Many believe neurodivergence refers only to autism, or to people who can’t work, or people who only work certain jobs, such as warehouse workers, document processors, or in tech roles, such as coding or IT, but neurodivergents work in all fields at all levels. Neurodivergence refers to neurotypes that are not neurotypical, the neurotype of most people.
Since everyone has a neurotype, neurodiversity includes everyone. Those everyones who are not neurotypical are neurodivergent: divergent thinkers. Despite my multiple neurodiversities, somehow my writing focuses mostly on the autistic experience. Autism is, however, only a fraction of the neurodivergent experience. It’s important, when seeking to include neurodivergents, to consider all neurodivergent neurotypes.
These neurotypes include dyslexia, dysgraphia, dyspraxia, ADHD, autism, Tourette’s, and dyscalculia. Neurodivergence, while a disability, comes with many advantages. The inherent skills of neurodivergents include logical, intuitive thinking, critical thinking, pattern recognition, deep empathy, high awareness of detail and patterns, visual awareness, and creativity, among many others. These skills enable neurodivergents to flourish in any field; we work as financial advisors, corporate executives, scientists, politicians, teachers and professors, artists of all kinds, including actors, visual artists, dancers, models, writers. Neurodivergents work as doctors, engineers, attorneys, journalists, and psychologists, as well. As I’ve said, any field.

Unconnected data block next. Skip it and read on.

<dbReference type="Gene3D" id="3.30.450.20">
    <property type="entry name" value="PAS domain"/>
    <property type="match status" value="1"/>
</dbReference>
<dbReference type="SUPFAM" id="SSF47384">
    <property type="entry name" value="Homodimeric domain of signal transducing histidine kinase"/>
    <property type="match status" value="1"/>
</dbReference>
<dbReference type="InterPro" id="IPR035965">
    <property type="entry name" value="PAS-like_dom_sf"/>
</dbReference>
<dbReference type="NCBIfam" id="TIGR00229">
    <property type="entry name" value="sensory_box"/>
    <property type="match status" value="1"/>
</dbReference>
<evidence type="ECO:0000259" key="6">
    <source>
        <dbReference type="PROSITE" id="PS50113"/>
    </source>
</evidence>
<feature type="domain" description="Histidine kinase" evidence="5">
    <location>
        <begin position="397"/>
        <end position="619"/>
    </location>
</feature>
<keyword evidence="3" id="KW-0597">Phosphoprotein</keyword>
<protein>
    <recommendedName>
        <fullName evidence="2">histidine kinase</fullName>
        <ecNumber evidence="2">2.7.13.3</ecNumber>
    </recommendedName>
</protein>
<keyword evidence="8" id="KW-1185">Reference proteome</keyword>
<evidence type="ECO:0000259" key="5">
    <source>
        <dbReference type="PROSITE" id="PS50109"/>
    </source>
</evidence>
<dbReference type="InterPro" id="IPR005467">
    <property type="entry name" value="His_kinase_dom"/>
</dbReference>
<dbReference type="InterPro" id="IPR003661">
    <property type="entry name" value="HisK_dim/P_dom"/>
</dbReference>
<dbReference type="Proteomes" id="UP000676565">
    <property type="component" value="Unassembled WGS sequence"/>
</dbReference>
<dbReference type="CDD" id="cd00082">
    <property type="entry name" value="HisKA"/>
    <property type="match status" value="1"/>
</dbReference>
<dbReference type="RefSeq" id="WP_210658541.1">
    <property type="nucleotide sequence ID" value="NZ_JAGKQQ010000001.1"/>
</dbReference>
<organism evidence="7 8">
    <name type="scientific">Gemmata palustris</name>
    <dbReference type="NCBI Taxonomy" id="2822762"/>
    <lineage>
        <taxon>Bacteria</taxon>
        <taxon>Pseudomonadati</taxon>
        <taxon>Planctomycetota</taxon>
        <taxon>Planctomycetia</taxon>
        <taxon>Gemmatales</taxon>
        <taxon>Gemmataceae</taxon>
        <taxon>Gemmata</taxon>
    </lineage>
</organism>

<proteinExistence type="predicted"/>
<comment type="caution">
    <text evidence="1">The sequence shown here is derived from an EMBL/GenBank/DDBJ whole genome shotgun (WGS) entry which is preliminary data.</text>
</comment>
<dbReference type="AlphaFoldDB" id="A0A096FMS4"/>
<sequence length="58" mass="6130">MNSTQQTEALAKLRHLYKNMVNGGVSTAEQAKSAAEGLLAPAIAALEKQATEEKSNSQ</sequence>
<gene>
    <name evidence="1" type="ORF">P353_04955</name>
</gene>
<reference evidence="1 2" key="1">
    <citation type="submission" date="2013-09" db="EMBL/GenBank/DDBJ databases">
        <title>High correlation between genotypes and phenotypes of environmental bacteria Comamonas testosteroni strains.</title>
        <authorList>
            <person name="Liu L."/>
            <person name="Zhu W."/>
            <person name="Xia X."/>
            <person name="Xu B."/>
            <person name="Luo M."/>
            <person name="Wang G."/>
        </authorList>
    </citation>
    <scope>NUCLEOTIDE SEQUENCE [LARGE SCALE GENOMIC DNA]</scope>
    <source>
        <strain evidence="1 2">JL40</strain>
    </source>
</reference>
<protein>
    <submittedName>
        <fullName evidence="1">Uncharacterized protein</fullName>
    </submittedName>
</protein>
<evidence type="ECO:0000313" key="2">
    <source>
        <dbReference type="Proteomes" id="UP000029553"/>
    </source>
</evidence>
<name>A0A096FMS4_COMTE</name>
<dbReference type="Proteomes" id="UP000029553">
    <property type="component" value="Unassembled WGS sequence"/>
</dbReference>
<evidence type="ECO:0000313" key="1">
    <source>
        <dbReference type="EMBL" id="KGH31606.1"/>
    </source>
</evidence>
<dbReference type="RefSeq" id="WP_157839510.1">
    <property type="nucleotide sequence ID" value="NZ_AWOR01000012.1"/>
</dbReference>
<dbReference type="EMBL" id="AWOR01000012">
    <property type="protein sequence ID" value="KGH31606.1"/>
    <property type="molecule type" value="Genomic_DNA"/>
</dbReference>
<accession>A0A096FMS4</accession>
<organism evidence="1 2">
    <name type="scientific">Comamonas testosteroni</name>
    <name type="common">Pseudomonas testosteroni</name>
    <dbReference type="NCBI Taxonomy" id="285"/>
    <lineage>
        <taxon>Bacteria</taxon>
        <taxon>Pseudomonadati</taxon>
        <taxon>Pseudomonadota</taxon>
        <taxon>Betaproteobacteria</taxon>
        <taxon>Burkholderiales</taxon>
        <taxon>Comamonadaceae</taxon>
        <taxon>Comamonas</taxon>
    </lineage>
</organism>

Neurodivergence is commonly seen by society as a set of deficits: a listing of things these job seekers can’t do. The neurodiversity community follows the social model of disability, which says that a person is disabled when their environment fails to meet their needs. When given the right support, we can and do perform just as well as our neurotypical colleagues, though we commonly outperform them. Everyone has deficits, things they can’t do, but a focus on deficits does not help either employees or employers. And since society doesn’t focus on neurotypical deficits, why focus on neurodivergence deficits?
One key way to empower neurodivergent employees is to ask them what needs they have, how to accommodate them. Learn how they work and learn. Allow them to say, “I work best when…” Because when workplaces enable diverse workforces, employees who not only appear different from each other, but also think differently, everyone flourishes.